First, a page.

Coronavirus
Last year's grito in the zócalo in Mexico City. This year will look rather different. Last year's grito in the zócalo in Mexico City. This year will look rather different.

Nationwide the cry of independence has been hushed by coronavirus

The celebration will be a somber one Tuesday night

Mexico’s “new normal” due to the coronavirus pandemic means a rather somber 210th celebration of the country’s declaration of independence from Spain. 

Whereas in other years parties, mariachis, parades, streets flooded with people and food vendors that accompany the “cry of independence” were de rigueur, this year health measures mean the celebrations have been mostly canceled. 

Many state governments are opting for a virtual commemoration of independence or a simple ceremony that will be broadcast on local television and social media networks Tuesday evening. 

In Michoacán, the entire ceremony has been canceled by Governor Silvano Aureoles, who has tested positive for coronavirus, and no alcohol will be sold on Tuesday.

Veracruz is also under a dry law for the occasion, effective Monday and Tuesday. In Aguascalientes, a statewide dry law has been decreed from September 13 to 20 in order to discourage large public and private events.

In Dolores Hidalgo, Guanajuato, where priest Miguel Hidalgo y Costilla delivered the speech that started the independence movement in 1810, a solemn ceremony will be held in which Governor Diego Sinhue Rodríguez will ring the bell of the Parish of Nuestra Señora de Dolores.

Restaurants and entertainment centers in Cuernavaca, Morelos, must close tonight at 11 p.m., and operations will be carried out to prevent private gatherings.

In Culiacán, Sinaloa, only 500 people will be allowed to gather in front of city hall for the cry of independence ceremony. Normally some 20,000 people crowd together for the event.

Around 80 specially-lit drones are being used in Hidalgo’s celebrations, and residents are invited to celebrate and view the show from their balconies and rooftops.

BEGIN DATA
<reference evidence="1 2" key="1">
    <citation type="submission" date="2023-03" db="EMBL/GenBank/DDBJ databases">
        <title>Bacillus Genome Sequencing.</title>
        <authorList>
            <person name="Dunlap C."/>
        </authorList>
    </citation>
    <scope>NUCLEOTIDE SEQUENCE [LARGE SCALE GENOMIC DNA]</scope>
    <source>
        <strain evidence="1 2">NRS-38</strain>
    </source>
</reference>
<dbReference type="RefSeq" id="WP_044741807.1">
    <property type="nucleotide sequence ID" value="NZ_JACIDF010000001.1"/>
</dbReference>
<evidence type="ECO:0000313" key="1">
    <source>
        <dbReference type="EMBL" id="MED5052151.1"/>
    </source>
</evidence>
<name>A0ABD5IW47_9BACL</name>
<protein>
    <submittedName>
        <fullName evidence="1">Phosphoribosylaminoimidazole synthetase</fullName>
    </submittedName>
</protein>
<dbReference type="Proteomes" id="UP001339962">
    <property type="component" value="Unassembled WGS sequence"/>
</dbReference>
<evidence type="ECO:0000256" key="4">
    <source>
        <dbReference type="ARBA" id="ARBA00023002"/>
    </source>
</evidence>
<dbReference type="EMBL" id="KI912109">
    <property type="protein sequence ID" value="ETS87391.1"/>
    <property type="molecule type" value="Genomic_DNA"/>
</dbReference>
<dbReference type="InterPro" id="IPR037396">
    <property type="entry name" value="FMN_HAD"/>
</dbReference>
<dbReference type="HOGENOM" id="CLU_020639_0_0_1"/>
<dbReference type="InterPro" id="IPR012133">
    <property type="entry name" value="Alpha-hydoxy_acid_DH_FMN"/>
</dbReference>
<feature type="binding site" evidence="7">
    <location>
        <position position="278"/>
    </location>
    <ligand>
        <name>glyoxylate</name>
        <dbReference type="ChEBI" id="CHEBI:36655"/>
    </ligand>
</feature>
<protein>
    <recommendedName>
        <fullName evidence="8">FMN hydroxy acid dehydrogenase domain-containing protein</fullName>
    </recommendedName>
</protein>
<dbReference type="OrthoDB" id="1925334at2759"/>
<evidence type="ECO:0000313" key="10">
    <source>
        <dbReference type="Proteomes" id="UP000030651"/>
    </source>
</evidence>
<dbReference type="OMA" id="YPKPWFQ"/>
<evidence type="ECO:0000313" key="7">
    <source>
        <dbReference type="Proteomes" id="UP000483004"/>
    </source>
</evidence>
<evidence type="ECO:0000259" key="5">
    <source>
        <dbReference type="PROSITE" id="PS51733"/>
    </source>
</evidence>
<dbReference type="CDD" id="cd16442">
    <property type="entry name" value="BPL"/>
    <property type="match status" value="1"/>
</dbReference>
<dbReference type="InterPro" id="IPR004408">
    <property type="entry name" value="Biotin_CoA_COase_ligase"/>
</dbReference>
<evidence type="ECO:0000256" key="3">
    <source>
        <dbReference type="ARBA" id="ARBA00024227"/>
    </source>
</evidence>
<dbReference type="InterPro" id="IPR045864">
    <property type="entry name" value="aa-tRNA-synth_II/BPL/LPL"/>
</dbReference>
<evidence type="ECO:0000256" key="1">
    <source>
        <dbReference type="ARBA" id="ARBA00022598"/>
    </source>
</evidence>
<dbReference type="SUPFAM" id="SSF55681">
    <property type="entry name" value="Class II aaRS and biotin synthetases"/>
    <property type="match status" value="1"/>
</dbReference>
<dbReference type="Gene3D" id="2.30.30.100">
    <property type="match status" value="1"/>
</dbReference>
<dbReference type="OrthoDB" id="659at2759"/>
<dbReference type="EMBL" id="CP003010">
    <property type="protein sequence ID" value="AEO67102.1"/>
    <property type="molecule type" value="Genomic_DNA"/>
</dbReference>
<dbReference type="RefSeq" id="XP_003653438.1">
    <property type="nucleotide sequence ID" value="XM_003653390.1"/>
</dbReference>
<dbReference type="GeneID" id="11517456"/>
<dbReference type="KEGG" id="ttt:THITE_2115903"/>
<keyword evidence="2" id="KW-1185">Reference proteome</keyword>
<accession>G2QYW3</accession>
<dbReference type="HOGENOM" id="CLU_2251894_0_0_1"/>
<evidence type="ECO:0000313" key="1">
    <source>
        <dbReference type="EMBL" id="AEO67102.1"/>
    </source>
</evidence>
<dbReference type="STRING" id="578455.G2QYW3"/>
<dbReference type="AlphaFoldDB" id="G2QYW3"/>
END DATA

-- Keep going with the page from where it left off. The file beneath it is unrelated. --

Doctors and nurses who have been working in the fight against the coronavirus will be the only guests invited to Jalisco’s official ceremony, which residents can view on television. 

Veracruz, Sonora, Baja California Sur, Tabasco, Durango, Colima and Nayarit have all planned virtual ceremonies.

Zacatecas will launch fireworks from the top of La Bufa hill, while in the city of Puebla eco-friendly pyrotechnics have been announced.  

A torch will be lit tonight in Mexico City’s zócalo, symbolizing hope, and a map of Mexico will also be laid out using LED lights.

Six months into the coronavirus pandemic in Mexico, large conglomerations of people must be avoided, officials say. 

“I recommend that the public stay at home. National holidays can be celebrated from home. The Cry of Independence will be without people in the zócalo.” Deputy Health Minister Hugo López-Gatell said. “The epidemic has not ended, we entrust you to follow general precautionary measures. Do not forget about handwashing, healthy distancing and the proper use of a mask.”

The president expressed a similar sentiment and asked that people celebrate from home. 

“I invite everyone to celebrate our national independence … there will be music and fireworks, it is going to be an interesting night,” President López Obrador said Tuesday morning. “We are suffering from the pandemic, we are going to remember that, too. Remember the deceased, hug their relatives, always keep them in our hearts but at the same time we must lift our spirits because of the greatness of Mexico.”

As of Monday, there have been 671,716 accumulated cases of the coronavirus and 71,049 deaths, placing Mexico in seventh place worldwide for the number of cases, and in fourth place for the number of fatalities.

Source: El Universal (sp)

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